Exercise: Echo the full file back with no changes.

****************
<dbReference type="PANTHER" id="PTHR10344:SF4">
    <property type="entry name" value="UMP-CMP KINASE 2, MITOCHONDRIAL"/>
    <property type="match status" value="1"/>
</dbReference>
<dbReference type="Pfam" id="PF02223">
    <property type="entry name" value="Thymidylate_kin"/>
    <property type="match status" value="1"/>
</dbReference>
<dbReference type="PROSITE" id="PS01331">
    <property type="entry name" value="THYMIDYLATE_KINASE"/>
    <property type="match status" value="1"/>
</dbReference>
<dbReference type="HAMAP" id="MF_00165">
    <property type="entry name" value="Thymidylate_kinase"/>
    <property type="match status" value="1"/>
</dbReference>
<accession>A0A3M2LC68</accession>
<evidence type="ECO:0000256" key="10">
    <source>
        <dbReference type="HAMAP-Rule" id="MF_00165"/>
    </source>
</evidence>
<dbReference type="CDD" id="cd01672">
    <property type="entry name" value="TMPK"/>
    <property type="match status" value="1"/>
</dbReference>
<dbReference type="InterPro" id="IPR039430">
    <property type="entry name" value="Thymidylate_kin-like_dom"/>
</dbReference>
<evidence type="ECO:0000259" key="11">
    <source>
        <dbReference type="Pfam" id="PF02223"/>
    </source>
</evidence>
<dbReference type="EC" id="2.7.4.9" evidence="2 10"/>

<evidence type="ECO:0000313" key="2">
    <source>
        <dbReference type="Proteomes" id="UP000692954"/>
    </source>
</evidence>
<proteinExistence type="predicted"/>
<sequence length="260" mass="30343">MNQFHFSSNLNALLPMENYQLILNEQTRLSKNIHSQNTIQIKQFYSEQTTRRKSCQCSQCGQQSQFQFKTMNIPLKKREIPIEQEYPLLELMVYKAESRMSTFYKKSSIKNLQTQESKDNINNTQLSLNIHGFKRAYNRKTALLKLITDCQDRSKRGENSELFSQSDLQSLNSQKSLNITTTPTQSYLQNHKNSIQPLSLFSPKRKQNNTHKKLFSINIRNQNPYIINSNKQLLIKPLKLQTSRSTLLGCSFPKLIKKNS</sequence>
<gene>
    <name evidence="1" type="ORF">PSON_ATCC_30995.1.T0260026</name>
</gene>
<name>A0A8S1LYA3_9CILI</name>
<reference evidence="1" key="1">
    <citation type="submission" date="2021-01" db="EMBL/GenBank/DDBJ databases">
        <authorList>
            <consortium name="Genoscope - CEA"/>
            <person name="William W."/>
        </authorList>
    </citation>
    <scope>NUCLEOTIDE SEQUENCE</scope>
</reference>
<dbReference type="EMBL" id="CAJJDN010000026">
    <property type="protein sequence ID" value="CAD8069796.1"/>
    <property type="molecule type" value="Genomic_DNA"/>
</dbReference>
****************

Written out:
<dbReference type="PANTHER" id="PTHR10344:SF4">
    <property type="entry name" value="UMP-CMP KINASE 2, MITOCHONDRIAL"/>
    <property type="match status" value="1"/>
</dbReference>
<dbReference type="Pfam" id="PF02223">
    <property type="entry name" value="Thymidylate_kin"/>
    <property type="match status" value="1"/>
</dbReference>
<dbReference type="PROSITE" id="PS01331">
    <property type="entry name" value="THYMIDYLATE_KINASE"/>
    <property type="match status" value="1"/>
</dbReference>
<dbReference type="HAMAP" id="MF_00165">
    <property type="entry name" value="Thymidylate_kinase"/>
    <property type="match status" value="1"/>
</dbReference>
<accession>A0A3M2LC68</accession>
<evidence type="ECO:0000256" key="10">
    <source>
        <dbReference type="HAMAP-Rule" id="MF_00165"/>
    </source>
</evidence>
<dbReference type="CDD" id="cd01672">
    <property type="entry name" value="TMPK"/>
    <property type="match status" value="1"/>
</dbReference>
<dbReference type="InterPro" id="IPR039430">
    <property type="entry name" value="Thymidylate_kin-like_dom"/>
</dbReference>
<evidence type="ECO:0000259" key="11">
    <source>
        <dbReference type="Pfam" id="PF02223"/>
    </source>
</evidence>
<dbReference type="EC" id="2.7.4.9" evidence="2 10"/>

<evidence type="ECO:0000313" key="2">
    <source>
        <dbReference type="Proteomes" id="UP000692954"/>
    </source>
</evidence>
<proteinExistence type="predicted"/>
<sequence length="260" mass="30343">MNQFHFSSNLNALLPMENYQLILNEQTRLSKNIHSQNTIQIKQFYSEQTTRRKSCQCSQCGQQSQFQFKTMNIPLKKREIPIEQEYPLLELMVYKAESRMSTFYKKSSIKNLQTQESKDNINNTQLSLNIHGFKRAYNRKTALLKLITDCQDRSKRGENSELFSQSDLQSLNSQKSLNITTTPTQSYLQNHKNSIQPLSLFSPKRKQNNTHKKLFSINIRNQNPYIINSNKQLLIKPLKLQTSRSTLLGCSFPKLIKKNS</sequence>
<gene>
    <name evidence="1" type="ORF">PSON_ATCC_30995.1.T0260026</name>
</gene>
<name>A0A8S1LYA3_9CILI</name>
<reference evidence="1" key="1">
    <citation type="submission" date="2021-01" db="EMBL/GenBank/DDBJ databases">
        <authorList>
            <consortium name="Genoscope - CEA"/>
            <person name="William W."/>
        </authorList>
    </citation>
    <scope>NUCLEOTIDE SEQUENCE</scope>
</reference>
<dbReference type="EMBL" id="CAJJDN010000026">
    <property type="protein sequence ID" value="CAD8069796.1"/>
    <property type="molecule type" value="Genomic_DNA"/>
</dbReference>